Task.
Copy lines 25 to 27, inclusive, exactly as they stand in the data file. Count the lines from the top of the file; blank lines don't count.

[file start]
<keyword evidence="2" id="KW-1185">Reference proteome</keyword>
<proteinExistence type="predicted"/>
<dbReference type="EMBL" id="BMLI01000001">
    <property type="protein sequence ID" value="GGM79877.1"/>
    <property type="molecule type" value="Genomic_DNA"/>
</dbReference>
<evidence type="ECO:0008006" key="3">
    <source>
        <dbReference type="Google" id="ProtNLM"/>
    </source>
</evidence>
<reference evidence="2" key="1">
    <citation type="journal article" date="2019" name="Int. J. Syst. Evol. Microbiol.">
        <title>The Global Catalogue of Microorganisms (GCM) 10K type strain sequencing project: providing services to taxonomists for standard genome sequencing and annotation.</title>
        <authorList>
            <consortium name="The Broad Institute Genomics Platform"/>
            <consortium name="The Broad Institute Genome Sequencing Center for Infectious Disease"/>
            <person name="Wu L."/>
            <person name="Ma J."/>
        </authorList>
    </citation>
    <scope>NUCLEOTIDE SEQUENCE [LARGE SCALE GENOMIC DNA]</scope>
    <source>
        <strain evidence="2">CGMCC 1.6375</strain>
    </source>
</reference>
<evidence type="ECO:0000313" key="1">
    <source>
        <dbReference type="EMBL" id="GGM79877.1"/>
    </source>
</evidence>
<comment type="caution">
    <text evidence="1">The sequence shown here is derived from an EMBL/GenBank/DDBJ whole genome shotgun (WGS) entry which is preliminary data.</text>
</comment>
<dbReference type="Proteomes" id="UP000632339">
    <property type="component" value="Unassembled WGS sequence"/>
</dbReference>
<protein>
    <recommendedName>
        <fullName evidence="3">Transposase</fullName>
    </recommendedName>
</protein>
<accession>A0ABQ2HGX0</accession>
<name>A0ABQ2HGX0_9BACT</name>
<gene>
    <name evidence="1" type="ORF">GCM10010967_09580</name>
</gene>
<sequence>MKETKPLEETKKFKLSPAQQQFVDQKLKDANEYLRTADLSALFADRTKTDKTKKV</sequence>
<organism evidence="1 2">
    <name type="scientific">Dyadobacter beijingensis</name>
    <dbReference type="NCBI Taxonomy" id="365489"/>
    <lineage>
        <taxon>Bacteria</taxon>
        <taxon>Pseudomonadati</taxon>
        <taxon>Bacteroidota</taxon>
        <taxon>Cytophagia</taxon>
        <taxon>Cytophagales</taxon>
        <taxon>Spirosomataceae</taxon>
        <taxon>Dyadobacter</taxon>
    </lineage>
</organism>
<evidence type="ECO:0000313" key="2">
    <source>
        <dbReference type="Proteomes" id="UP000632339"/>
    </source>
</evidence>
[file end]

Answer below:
    </source>
</reference>
<evidence type="ECO:0000313" key="1">